The defendant was not charged with an actual breach of the peace, which is a distinct offense both at common law and by statute, but with an act alleged to seriously endanger it. The public peace is in danger when a breach thereof is likely to occur in the ordinary course of events. The publication of the defendant manifestly tended toward this result, for he held forth murder as a duty and exhorted his readers to practice it upon their rulers. What would be more apt to alarm the people and disturb the peace of society? If the words used by him would not, what words could? As we said, when the defendant was before us on another appeal involving a somewhat similar crime, "No one can foresee the consequences which may result from language such as was used on this occasion. * * *." ( People v. Most, 128 N.Y. 108, 115.) He not only defended but advised the most serious crime known to the law. His language was an invitation to murder. He who counsels murder, becomes a murderer if his advice is taken. Such advice given to the 3,000 subscribers and to more than that number of readers of the defendant's paper, might naturally, as the history of the times shows, result in violence and murder. The courts cannot shut their eyes to the fact that there are elements in our population, small in number but reckless and aggressive, who are ready to act on such advice and to become the assassins of those whom the people have placed in authority. The public peace is seriously endangered when arguments are made and advice given which may naturally result even in a simple breach of the peace, and when the arguments and advice are of such an alarming and dangerous character as to naturally lead to the assassination of public officers, punishment and repression are essential to the welfare of society and the safety of the state. We think that the act of the defendant was a violation of the Penal Code and constituted a misdemeanor under the section cited.
The Constitution of our state provides that "Every citizen may freely speak, write and publish his sentiments on all subjects, being responsible for the abuse of that right; and no law shall be passed to restrain or abridge the liberty of speech or of the press." (Art. I, § 8.)
While the right to publish is thus sanctioned and secured, the abuse of that right is excepted from the protection of the Constitution, and authority to provide for and punish such abuse is left to the legislature. The punishment of those who publish articles which tend to corrupt morals, induce crime or destroy organized society, is essential to the security of freedom and the stability of the state. While all the agencies of government, executive, legislative and judicial, cannot abridge the freedom of the press, the legislature may control and the courts may punish the licentiousness of the press. "The liberty of the press," as Chancellor KENT declared in a celebrated case, "consists in the right to publish, with impunity, truth, with good motives, and for justifiable ends, whether it respects governments, magistracy or individuals." ( People v. Croswell, 3 Johns. Cas. 336, 393.) Mr. Justice STORY defined the phrase to mean "that every man shall have a right to speak, write and print his opinions upon any subject whatsoever, without any prior restraint, so always, that he does not injure any other person in his rights, person, property or reputation; and so always, that he does not thereby disturb the public peace, or attempt to subvert the government." (Story's Commentaries on the Constitution, § 1874.)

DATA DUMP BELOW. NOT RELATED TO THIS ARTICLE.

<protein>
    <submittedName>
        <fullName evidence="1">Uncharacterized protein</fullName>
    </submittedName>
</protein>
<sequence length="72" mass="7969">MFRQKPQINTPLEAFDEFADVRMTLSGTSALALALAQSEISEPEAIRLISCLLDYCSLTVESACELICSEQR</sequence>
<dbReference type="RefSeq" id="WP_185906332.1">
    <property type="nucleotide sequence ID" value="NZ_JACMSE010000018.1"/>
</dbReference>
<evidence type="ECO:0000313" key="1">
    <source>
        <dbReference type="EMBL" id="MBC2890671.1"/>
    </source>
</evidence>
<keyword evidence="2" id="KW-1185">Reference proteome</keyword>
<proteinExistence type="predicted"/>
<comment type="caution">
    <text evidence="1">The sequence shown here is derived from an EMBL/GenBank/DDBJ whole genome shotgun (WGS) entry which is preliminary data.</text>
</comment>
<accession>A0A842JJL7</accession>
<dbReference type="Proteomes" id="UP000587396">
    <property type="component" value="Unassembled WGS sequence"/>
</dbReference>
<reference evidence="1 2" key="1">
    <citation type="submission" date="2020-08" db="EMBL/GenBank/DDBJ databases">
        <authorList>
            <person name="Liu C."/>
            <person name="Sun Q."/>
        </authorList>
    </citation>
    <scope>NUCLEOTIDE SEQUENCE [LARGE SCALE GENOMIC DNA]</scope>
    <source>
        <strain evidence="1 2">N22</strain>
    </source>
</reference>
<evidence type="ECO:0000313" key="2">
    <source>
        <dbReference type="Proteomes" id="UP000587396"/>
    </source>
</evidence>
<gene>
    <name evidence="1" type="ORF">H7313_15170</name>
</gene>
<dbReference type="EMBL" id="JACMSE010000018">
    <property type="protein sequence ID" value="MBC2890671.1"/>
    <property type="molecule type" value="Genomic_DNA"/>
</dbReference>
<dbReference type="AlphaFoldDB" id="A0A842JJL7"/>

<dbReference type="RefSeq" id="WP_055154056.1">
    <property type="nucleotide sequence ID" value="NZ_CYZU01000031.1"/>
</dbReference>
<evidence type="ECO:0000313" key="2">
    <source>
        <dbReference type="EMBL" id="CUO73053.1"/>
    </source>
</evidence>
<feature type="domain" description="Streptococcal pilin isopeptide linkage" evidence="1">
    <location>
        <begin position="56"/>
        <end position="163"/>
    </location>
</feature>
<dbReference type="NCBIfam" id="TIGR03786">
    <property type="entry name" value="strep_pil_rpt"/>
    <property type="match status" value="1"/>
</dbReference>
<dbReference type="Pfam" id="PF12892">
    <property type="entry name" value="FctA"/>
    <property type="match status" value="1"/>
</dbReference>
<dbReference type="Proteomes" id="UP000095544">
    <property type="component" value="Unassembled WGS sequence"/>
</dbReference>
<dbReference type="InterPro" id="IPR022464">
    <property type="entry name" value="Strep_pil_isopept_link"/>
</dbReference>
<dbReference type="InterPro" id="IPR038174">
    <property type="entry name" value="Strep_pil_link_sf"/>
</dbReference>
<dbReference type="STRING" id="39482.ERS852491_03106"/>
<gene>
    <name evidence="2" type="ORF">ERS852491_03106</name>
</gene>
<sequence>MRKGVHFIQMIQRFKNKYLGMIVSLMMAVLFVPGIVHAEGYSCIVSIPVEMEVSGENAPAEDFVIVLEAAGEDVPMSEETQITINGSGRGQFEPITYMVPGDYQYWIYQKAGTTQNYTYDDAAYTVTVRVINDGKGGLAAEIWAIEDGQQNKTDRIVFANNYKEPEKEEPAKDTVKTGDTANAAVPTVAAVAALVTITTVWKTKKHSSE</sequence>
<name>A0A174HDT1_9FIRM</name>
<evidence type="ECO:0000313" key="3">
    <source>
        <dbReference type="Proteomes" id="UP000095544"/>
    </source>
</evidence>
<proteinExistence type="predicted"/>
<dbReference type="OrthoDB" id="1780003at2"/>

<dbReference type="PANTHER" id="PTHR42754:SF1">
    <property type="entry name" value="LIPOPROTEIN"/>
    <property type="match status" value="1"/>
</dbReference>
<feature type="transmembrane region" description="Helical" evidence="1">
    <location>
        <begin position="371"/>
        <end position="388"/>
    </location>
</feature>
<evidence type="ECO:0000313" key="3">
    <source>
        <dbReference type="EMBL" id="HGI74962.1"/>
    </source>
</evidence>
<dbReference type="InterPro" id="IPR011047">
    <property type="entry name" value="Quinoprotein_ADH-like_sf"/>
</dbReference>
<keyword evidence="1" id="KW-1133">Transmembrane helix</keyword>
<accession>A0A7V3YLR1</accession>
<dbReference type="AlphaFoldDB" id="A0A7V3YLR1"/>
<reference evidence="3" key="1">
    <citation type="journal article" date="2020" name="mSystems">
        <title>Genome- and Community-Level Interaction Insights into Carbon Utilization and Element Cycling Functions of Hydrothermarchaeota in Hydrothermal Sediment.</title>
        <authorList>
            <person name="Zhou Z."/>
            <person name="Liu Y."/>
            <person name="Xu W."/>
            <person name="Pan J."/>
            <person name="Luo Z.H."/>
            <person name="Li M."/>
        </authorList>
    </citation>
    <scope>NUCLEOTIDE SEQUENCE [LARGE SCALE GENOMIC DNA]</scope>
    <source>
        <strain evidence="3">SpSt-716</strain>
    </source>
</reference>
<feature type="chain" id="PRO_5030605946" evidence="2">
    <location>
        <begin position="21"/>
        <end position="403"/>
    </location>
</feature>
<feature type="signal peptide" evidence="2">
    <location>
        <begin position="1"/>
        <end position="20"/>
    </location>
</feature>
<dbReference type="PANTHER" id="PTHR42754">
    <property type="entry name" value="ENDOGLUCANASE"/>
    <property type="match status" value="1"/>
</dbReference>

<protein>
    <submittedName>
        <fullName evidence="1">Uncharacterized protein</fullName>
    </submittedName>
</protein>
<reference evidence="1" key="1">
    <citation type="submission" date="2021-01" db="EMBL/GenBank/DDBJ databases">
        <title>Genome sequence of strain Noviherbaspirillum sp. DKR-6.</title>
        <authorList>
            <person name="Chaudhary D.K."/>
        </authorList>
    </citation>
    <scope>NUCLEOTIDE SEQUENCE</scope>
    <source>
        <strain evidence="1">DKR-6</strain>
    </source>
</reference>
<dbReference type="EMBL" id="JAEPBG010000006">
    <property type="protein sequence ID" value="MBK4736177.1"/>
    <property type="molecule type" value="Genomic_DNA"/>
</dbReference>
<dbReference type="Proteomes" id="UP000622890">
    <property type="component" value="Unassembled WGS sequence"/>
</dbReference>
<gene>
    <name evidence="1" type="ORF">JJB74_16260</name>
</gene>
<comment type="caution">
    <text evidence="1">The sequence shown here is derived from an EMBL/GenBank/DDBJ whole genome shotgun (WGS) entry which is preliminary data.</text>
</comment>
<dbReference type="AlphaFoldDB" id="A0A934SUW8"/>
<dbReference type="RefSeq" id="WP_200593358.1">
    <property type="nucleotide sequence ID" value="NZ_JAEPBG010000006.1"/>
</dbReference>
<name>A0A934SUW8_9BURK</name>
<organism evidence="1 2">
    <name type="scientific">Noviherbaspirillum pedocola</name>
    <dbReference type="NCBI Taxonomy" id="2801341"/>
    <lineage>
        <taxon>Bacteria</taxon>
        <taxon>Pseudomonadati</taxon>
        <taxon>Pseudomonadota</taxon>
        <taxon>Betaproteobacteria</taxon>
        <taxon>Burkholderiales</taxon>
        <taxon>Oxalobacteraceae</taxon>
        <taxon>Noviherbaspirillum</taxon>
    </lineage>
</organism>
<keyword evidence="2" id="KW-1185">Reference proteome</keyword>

The Constitution does not protect a publisher from the consequences of a crime committed by the act of publication. It does not shield a printed attack on private character, for the same section from which the above quotation is taken expressly sanctions criminal prosecution for libel. It does not permit the advertisement of lotteries, for the next section prohibits lotteries and the sale of lottery tickets. It does not permit the publication of blasphemous or obscene articles, as the authorities uniformly hold. ( People v. Ruggles, 8 Johns. 290, 297; People v. Muller, 96 N.Y. 408; In re Rapier, 143 U.S. 110.) It places no restraint upon the power of the legislature to punish the publication of matter which is injurious to society according to the standard of the common law. It does not deprive the state of the primary right of self-preservation. It does not sanction unbridled license, nor authorize the publication of articles prompting the commission of murder or the overthrow of government by force. All courts and commentators contrast the liberty of the press with its licentiousness, and condemn as not sanctioned by the constitution of any state, appeals designed to destroy the reputation of the citizen, the peace of society or the existence of the government. (Story on the Const. § 1878; Cooley on Constitutional Limitations, 518; Ordronaux on Constitutional Legislation, 237; Tiedeman on Police Powers, § 81.) We think that no constitutional right of the defendant was violated by his conviction and that the judgment pronounced against him was rendered in accordance with law.
The judgment should be affirmed.
PARKER, Ch. J., GRAY, HAIGHT, MARTIN, CULLEN and WERNER, JJ., concur.